Is it practical or possible to give a dog a test that will predict how he is likely to behave in real life situations?

Is it practical or even possible to give a dog a test that will predict how he is likely to behave in real life situations? Is there a need for such a test, particularly regarding whether he is likely to get into harmful conflicts with people? This new entry in our research library is our attempt to summarize what the best science to date has to say about these questions. We report here on the work of researchers of varying backgrounds and expertise examining behavior evaluations from different viewpoints. The picture that is emerging is one that reveals behavior evaluations as too often unreliable and invalid. Moreover, a recent statistical analysis (Patronek & Bradley, 2016)[1] demonstrates that even in the very unlikely event that test validity reached standards that would be considered high in human medical diagnostic tests, the outcome would be unacceptable for dogs, among whom dangerous biting behavior is rare. So many false positives would result that the test would be no better than flipping a coin. Considering the consequences – passing or failing such a test can mean the difference between a dog in a shelter being made available for adoption or being euthanized – the welfare issue is clear.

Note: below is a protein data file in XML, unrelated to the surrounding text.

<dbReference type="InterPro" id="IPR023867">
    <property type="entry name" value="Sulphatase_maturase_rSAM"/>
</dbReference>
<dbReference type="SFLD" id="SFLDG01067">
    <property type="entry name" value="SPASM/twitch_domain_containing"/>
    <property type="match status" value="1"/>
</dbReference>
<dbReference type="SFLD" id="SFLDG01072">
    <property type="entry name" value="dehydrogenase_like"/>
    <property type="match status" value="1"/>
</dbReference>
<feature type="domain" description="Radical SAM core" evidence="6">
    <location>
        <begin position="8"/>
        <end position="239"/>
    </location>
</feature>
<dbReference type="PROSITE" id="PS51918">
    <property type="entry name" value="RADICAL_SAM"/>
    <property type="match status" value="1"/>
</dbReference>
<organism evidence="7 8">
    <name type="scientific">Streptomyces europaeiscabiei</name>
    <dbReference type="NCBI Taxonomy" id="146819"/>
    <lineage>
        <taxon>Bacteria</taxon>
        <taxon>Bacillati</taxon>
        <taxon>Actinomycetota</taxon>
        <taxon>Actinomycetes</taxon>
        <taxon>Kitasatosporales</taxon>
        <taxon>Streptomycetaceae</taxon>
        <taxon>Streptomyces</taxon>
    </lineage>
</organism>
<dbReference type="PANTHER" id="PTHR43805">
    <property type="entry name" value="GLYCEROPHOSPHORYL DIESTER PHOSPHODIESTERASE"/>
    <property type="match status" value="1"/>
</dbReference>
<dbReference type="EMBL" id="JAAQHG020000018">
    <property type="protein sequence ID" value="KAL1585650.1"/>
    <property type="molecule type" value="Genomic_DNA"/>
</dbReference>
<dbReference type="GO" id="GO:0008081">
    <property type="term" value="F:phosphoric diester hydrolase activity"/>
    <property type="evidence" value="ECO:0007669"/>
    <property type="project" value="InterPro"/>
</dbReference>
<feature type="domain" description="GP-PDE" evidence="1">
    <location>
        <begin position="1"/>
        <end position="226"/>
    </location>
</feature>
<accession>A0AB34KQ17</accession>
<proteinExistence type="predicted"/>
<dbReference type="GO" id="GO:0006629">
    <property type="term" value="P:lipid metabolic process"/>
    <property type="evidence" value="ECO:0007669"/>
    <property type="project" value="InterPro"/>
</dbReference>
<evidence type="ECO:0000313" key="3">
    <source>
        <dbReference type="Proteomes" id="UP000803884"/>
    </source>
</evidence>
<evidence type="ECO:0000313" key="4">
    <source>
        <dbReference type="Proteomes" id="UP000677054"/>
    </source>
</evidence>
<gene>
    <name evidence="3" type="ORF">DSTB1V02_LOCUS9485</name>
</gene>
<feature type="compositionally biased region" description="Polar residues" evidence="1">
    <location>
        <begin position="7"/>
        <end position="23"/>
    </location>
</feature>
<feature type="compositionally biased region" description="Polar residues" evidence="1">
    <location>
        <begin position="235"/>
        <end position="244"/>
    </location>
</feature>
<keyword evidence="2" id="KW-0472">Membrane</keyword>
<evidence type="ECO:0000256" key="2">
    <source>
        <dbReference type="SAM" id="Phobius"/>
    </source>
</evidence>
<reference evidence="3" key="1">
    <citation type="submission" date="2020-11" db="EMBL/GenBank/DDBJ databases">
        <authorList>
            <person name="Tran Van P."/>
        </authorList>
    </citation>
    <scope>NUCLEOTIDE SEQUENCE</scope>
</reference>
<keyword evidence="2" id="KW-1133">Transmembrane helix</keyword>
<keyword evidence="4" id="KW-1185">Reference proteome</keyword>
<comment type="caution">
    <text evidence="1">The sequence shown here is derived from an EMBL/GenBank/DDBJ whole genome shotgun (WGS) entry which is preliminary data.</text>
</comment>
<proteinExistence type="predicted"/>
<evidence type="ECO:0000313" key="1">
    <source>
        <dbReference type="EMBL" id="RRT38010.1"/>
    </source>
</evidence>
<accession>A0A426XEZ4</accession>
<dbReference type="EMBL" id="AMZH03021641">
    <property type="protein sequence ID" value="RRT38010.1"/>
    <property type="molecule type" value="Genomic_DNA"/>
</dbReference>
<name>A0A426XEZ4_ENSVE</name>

Rather than a traditional literature review, our work here is a critical analysis of the most commonly cited and the most methodologically strong attempts to answer the key questions. Where works exist that can be considered seminal, these are included. For a description of just how wrong uncritical uses of sources, particularly secondary sources, can go, consider Patronek, Bradley, & Cleary’s “Who is Minding the Bibliography?” in a 2016 issue of the Journal of Veterinary Behavior [2,3]. We hope you’ll take a look at this new version of a literature review on a topic with profound implications for dogs in shelters and beyond.

Read National Canine Research Council’s full analysis: Behavior Evaluations: A Literature Review

Sources and Notes:

  1. Patronek, G.J. & Bradley, J. (2016) No better than flipping a coin: Reconsidering canine behavior evaluations in animal shelters. Journal of Veterinary Behavior, 15 (66-77). DOI:
  2. Patronek, G.J., Bradley, J., & Cleary, D. (2016). Who is minding the bibliography? Daisy chaining, dropped leads, and other bad behavior using examples from the dog bite literature. Journal of Veterinary Behavior, 14 (17-19). DOI:
  3. All three of the authors are affiliated with National Canine Research Council.